I have seen this article on several blogs.  The project is interesting and reminiscent of some stories about urban gardening and 'guerilla gardening' I have seen recently.  I looked for community gardens locally but haven't found any yet.  

There are times when the various bloggers converge on issues.  Another new tomdispatch post looks at attempts to renew uranium mining in the west, a theme that has come up frequently on Native Unity.  I wonder how many others are as concerned and skeptical about Senator McCain's proposal to build 45 new nuclear power plants.  

Wednesday, June 11, 2008

My normal schedule has been put badly out of kilter this last week and probably the one to come will be out of whack as well.  I think the weather may have affected our computer service because Saturday and part of Sunday it was so incredibly slow it was frustrating just to try to read e-mail.  We do our grocery shopping on Monday's and don't do as much on the computer as we otherwise would.  But this week and next we also have medical appointments and had to take Mom's car in for repair when the window motor decided it no longer wanted to work.  I am just beginning to catch up with my news and blog sites.   On the shopping front, we decided patronize the local Wal-Mart Supercenter since we needed a couple of things from the garden center and we were looking for new drapes to replace the pair in our bedroom.  Might as well do it all at once and check out the prices at the same time.  Our assessment--We would not save any money by going to Wal-Mart.  Only a few items were cheaper than those at our much closer supermarket and those were more than counter-balanced by the more expensive items.  Worse they did not have the kind of drapes we wanted.  We also noticed a definite reduction in the variety of items at Wal-Mart.  Interestingly an American living in Japan looks at a similar scene somewhat differently.  I guess it really is a matter of perspective.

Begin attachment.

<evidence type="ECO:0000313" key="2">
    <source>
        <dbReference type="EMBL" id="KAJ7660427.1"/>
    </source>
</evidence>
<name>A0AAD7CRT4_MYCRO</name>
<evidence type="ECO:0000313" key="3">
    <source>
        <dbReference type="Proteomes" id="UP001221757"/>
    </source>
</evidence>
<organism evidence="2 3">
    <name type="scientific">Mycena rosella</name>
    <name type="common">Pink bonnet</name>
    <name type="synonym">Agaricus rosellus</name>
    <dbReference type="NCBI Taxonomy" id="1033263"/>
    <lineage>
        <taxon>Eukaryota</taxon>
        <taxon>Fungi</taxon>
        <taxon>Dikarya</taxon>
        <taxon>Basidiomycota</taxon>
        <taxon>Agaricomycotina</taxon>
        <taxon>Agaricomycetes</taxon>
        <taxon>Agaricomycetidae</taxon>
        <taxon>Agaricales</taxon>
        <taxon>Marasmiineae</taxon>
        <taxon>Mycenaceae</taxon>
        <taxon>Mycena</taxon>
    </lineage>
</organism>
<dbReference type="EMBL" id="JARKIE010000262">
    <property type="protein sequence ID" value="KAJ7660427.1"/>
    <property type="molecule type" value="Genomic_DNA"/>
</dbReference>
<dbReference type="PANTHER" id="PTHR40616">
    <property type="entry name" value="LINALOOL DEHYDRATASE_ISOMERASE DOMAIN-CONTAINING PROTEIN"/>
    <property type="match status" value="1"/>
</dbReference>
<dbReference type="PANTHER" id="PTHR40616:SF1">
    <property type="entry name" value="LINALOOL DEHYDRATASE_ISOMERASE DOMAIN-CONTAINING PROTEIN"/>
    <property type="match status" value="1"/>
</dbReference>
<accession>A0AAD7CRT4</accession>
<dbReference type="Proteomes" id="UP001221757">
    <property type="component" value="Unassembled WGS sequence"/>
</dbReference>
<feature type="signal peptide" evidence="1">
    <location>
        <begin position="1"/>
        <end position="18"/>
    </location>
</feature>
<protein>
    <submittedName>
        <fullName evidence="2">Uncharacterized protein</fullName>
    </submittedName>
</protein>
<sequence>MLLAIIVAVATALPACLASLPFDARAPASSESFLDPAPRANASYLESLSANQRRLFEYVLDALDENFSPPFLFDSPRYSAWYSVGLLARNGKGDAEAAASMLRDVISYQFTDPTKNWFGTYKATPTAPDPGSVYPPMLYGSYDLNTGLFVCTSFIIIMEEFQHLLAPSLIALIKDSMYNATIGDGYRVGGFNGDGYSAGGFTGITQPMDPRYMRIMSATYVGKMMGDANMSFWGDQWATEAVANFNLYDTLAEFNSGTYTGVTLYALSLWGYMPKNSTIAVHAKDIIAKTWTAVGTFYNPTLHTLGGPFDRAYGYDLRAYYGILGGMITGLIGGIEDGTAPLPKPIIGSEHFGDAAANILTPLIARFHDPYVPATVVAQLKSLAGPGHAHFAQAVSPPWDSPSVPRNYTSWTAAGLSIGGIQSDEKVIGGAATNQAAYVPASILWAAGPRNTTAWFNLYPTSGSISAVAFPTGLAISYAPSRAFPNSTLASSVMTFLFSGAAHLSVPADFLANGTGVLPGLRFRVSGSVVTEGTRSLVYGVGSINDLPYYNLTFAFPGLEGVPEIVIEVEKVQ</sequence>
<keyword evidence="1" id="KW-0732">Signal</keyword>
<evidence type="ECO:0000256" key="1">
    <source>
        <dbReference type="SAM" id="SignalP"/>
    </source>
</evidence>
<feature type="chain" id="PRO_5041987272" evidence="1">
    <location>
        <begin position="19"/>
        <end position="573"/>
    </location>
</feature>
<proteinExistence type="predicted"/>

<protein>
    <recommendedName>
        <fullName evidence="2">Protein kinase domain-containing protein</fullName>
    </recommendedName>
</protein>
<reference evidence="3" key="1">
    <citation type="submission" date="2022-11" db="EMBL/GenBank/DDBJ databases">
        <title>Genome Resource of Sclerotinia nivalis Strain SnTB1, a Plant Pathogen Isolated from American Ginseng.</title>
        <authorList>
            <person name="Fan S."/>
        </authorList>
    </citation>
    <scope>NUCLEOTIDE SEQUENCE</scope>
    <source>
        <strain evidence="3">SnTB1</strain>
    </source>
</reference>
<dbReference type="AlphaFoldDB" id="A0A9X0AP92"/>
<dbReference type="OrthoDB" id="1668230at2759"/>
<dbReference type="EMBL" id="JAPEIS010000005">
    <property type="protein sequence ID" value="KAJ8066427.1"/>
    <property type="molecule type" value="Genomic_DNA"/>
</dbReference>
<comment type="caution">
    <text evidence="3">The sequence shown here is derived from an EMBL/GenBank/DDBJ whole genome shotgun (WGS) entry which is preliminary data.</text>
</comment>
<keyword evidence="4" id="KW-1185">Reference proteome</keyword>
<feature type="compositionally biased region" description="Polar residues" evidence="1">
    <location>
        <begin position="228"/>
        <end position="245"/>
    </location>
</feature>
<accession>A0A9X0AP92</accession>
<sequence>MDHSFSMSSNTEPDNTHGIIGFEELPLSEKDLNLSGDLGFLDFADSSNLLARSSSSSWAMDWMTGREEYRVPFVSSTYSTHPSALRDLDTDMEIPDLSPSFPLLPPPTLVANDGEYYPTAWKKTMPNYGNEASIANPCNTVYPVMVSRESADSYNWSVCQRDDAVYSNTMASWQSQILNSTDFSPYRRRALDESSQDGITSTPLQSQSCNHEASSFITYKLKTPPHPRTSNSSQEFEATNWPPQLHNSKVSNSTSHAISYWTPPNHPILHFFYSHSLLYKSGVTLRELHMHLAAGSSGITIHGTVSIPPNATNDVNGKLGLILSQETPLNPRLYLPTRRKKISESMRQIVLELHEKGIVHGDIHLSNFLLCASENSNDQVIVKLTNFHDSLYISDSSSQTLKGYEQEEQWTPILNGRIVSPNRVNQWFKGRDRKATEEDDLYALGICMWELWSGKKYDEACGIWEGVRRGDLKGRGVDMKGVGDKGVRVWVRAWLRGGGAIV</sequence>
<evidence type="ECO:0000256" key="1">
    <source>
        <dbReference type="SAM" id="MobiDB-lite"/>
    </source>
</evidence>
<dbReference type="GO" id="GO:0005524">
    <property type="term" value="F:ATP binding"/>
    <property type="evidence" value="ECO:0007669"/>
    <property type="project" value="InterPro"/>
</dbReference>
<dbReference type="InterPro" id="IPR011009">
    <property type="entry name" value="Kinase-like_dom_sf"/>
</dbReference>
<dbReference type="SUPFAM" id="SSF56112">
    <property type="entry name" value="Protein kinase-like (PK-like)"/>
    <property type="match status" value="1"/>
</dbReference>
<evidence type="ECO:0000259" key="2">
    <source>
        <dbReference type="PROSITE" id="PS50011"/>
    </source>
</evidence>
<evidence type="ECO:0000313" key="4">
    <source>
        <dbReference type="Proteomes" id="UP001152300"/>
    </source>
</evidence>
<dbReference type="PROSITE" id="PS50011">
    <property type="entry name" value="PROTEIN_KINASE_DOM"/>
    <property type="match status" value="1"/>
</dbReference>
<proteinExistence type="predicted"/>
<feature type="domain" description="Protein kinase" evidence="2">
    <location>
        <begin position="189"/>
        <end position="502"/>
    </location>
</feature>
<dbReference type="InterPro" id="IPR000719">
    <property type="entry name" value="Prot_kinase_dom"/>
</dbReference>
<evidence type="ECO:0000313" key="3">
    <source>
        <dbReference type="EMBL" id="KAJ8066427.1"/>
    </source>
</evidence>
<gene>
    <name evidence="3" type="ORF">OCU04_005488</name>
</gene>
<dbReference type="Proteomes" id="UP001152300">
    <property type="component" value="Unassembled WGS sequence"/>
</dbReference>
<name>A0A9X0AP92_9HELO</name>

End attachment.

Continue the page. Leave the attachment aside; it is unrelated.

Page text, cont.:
I have been thinking for several years now about sustainable living and frugality.  This Australian Mom makes points that reflect my thinking on much of this.  I have described our society as 'gluttonous.'  I think there were good reasons why gluttony was one of the seven deadly sins.  It is wasteful when people consume more than they need.  Gluttonous consumption encourages envy in those who cannot consume on a gluttonous scale and envy was another of the deadly sins.  It is also thoughtless.  We don't really think about what it is we are consuming.  Instead of condemning the sin of gluttony our society/economy encourages it.  We are constantly exhorted to buy.  After 9/11 spending became synonymous with patriotism.  Breaking the mind sets and habits of gluttonous consumption are hard.  We are making a start.  We try to remember to cut the power to the computers and the tv.  We don't use the air conditioning much unless the outside temperatures hit the mid 90s or higher.  In the winter we keep the thermostat at 70 because that makes the average temperature in our apartment around 68.  We figure that we can put on a sweater or use one of our lap blankets if we get too cold.  Our trips by car have been consolidated and are absolutely necessary.  I like reading blogs on sustainability and frugality because they encourage me and give me ideas.